University of Birmingham
Insect responses to climate change in Antarctica and ecosystem consequences
- Dr. Scott Hayward, University of Birmingham
- Professor Pete Convey, British Antarctic Survey
- Professor Sami Ullah, University of Birmingham
Model reconstructions of the last glacial maximum (LGM ~20 000 years ago) in the Antarctic region suggest that all low-lying coastal areas were completely covered by ice – thus wiping out all terrestrial life. If true, this would mean the current biogeography of Antarctic insects is the result of different species colonising quite discrete locations since the LGM. This seems highly unlikely, not least because two of these species, Belgica antarctica (endemic to the Antarctic Peninsula region) and Eretmoptera murphyi (endemic to sub-Antarctic South Georgia) are flightless. Recent/post-LGM colonisation is further debunked by RNA sequencing data, indicating a 49 Myr separation between these two species. Thus, habitat refugia must have existed continuously since Antarctica split from the other Southern Hemisphere continents at least 28 MYA, and we hypothesize that endemic species possess unique adaptations to their respective environments.
Investigating the ecophysiology of these species, and the molecular processes underpinning their stress responses offers incredibly powerful comparative models for probing their evolutionary biology and abilities to cope with climate change. Using microclimate modelling we can also assess each species’ capacity to extend their distribution into other parts of the Antarctic region. Indeed, E. murphyi is already invasive within parts of the maritime Antarctic and it was recently identified that this species is having a significant impact on soil nitrogen levels. In turn, this has potentially significant implications for the low-nutrient adapted plant and lichen communities, as well as the establishment potential of higher ‘alien’ plants.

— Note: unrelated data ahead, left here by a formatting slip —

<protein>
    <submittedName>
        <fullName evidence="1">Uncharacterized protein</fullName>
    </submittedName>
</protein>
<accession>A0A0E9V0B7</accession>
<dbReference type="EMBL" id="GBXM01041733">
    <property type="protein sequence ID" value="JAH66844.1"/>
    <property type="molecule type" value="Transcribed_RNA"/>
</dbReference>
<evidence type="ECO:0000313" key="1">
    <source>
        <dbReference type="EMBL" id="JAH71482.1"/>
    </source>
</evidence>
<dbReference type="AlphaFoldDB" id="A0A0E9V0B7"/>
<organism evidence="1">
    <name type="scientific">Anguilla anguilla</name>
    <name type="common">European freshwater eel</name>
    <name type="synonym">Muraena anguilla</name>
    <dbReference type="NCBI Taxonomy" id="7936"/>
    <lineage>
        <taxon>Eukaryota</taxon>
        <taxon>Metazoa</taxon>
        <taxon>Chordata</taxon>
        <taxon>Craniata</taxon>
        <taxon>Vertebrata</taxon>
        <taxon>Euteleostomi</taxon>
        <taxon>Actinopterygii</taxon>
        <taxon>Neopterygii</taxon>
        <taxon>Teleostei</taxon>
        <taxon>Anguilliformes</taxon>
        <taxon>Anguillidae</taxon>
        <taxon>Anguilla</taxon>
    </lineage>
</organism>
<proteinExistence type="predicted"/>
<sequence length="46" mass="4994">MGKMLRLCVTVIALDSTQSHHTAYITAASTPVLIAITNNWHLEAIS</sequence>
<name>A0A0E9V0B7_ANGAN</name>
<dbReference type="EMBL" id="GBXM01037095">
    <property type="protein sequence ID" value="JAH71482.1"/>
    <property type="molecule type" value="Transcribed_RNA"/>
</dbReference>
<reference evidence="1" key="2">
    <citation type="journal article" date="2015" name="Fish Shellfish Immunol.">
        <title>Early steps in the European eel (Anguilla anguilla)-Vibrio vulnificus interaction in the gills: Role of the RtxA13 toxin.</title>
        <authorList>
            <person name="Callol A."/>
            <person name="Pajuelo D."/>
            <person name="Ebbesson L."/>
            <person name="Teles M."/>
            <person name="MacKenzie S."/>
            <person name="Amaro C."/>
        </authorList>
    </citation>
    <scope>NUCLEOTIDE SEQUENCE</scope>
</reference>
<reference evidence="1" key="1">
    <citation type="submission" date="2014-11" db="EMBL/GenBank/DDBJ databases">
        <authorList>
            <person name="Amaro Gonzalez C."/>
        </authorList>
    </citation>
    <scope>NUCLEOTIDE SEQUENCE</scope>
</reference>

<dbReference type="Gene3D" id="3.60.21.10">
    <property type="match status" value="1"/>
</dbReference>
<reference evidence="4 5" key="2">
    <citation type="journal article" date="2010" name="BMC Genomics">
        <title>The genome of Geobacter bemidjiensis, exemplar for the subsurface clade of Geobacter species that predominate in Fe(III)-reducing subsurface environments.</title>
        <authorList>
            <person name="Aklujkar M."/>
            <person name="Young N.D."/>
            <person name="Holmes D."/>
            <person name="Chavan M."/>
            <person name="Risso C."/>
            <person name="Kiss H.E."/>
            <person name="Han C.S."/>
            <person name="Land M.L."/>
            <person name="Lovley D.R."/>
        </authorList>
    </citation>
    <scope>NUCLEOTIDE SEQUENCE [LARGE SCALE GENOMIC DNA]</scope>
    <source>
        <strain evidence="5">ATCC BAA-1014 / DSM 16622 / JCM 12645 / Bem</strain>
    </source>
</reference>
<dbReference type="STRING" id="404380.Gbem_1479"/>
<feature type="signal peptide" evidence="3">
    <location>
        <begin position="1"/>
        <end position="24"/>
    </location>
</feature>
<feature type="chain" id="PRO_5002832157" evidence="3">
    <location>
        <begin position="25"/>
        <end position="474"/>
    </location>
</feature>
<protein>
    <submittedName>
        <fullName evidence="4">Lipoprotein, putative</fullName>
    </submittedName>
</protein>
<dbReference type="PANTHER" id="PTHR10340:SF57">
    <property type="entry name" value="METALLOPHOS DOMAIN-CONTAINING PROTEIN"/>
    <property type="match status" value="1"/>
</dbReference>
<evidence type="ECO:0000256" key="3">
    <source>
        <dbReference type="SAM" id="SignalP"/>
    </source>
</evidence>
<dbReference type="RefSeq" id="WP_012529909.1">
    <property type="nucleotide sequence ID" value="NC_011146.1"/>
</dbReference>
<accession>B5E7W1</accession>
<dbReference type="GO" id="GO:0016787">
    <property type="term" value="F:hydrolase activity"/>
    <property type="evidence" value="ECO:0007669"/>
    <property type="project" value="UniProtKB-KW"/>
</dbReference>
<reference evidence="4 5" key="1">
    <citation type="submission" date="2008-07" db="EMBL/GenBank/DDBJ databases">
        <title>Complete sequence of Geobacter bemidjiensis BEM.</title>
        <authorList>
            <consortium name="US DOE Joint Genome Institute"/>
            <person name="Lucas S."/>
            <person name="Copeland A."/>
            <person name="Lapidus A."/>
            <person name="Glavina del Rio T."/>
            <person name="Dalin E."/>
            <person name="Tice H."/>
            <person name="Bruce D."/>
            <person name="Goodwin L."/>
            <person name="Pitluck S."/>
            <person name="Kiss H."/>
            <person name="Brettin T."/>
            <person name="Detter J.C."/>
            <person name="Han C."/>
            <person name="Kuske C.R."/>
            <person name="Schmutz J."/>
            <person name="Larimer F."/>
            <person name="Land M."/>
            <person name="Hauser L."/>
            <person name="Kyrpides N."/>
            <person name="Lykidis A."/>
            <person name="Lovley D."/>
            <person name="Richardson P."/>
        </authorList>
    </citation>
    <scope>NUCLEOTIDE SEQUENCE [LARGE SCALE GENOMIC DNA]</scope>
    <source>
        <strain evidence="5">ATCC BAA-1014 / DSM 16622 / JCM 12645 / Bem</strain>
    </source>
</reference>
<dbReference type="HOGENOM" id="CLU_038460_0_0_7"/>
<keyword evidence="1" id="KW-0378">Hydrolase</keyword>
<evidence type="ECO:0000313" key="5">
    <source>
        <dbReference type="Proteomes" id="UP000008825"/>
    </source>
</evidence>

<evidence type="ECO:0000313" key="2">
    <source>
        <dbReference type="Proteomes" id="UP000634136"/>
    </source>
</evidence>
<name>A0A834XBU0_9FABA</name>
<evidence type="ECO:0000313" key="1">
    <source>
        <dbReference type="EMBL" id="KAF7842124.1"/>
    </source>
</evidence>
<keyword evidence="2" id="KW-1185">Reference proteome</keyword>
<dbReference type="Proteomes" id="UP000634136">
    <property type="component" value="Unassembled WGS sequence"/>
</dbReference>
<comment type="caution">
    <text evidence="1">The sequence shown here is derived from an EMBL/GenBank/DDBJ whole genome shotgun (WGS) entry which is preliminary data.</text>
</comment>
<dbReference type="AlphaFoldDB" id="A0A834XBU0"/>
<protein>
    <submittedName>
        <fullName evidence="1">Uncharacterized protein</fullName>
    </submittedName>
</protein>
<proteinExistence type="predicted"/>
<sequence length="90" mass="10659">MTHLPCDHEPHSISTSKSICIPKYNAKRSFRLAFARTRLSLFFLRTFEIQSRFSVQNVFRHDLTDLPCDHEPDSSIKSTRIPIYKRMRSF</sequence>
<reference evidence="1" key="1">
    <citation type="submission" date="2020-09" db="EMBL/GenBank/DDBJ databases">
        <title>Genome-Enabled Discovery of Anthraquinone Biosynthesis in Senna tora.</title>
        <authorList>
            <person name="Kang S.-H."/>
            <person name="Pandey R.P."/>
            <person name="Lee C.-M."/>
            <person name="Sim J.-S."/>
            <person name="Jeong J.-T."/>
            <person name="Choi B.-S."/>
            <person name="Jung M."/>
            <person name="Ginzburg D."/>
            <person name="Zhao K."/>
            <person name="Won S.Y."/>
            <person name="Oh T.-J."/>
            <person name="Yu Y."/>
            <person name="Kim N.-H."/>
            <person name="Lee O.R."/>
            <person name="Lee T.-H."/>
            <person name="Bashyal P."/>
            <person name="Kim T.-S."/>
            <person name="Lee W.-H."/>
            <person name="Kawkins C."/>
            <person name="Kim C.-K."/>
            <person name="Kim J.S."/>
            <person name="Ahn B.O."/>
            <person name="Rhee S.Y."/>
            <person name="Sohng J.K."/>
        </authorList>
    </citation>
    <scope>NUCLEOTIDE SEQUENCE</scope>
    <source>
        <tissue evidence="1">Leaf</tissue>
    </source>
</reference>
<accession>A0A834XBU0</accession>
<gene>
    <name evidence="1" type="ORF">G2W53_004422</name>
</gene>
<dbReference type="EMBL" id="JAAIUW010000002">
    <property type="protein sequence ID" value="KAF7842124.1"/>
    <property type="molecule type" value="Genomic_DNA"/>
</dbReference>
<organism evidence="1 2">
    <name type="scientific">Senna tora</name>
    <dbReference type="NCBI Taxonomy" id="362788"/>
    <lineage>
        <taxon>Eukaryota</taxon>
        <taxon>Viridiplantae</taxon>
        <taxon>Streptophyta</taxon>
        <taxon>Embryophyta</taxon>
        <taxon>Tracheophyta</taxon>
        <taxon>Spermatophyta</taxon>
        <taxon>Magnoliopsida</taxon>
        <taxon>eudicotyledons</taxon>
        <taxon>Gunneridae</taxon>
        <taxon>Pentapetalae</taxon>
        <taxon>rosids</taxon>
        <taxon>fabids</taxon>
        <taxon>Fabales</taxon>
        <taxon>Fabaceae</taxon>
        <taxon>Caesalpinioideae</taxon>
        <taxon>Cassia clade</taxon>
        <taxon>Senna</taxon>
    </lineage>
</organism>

The project will investigate:
- Adaptations that have allowed Antarctic insects to persist in this extreme environment for millions of years.
- The implications of climate change on their future survival and distribution.
- Broader ecosystem consequences of invasive insect species within the Antarctic region, specifically on soil biogeochemistry.
I completed two degrees at the University of Bristol; BSc in Zoology and MSc(R) in Biological Sciences. During my undergraduate degree, I was part of many different research groups, including a team at the University of Bristol that discovered the colour of dinosaurs through molecular and microscope analysis of pigment-providing organelles called melanosomes. This project revealed that dinosaurs wore rich and vibrant-coloured feathers that were often fiery reds, burnt oranges, and iridescent hues. This finding was named one of the ‘top 20 scientific discoveries of the decade’ by National Geographic in 2019. More recently, my master’s research focused on animal vision and the effects of light pollution on the behaviour and circadian rhythms of marine animals. Light pollution is a lesser-known environmental stressor, and I, therefore, made it a priority to carry out a variety of public engagement events such as creating exhibits for science festivals and educational events, presenting at a variety of conferences, and publishing a first-authorship paper in the International Journal of Sustainable Lighting. I then went on to secure a position as a Biology teacher at the world-renowned Harrow School in London where I taught the GCSE and A-Level curriculum to students and shared my knowledge of polar Biology through my own elective course as part of the Harrow Diploma.
Why did you choose CENTA?
A key factor that led me to apply to CENTA was the collaborative nature of the project. Through my Ph.D., I have a unique opportunity to undertake research with the British Antarctic Survey and the US Antarctic Program, as well as project partners in Chile and France to work on key polar species at the front line of climate change. I will also have direct engagement with stakeholders driving forward conservation in Antarctica, e.g. the Scientific Committee on Antarctic Research and the International Association of Antarctica Tour Operators. Additionally, CENTA provides exceptional outreach opportunities for public engagement, which I am very passionate about, and also has an exciting and diverse training program, which will allow me to gain numerous skills alongside my project.
Currently, I would like to remain in research with the hopes of leading my own Antarctic research group whilst lecturing at a university. Carrying out this Ph.D. through CENTA and the University of Birmingham will equip me with the vital skills and knowledge needed to achieve this goal, and will allow me to collaborate with other scientists from different fields to expand the interdisciplinary nature of my research, which is essential when tackling some of the most pressing environmental issues we are facing today.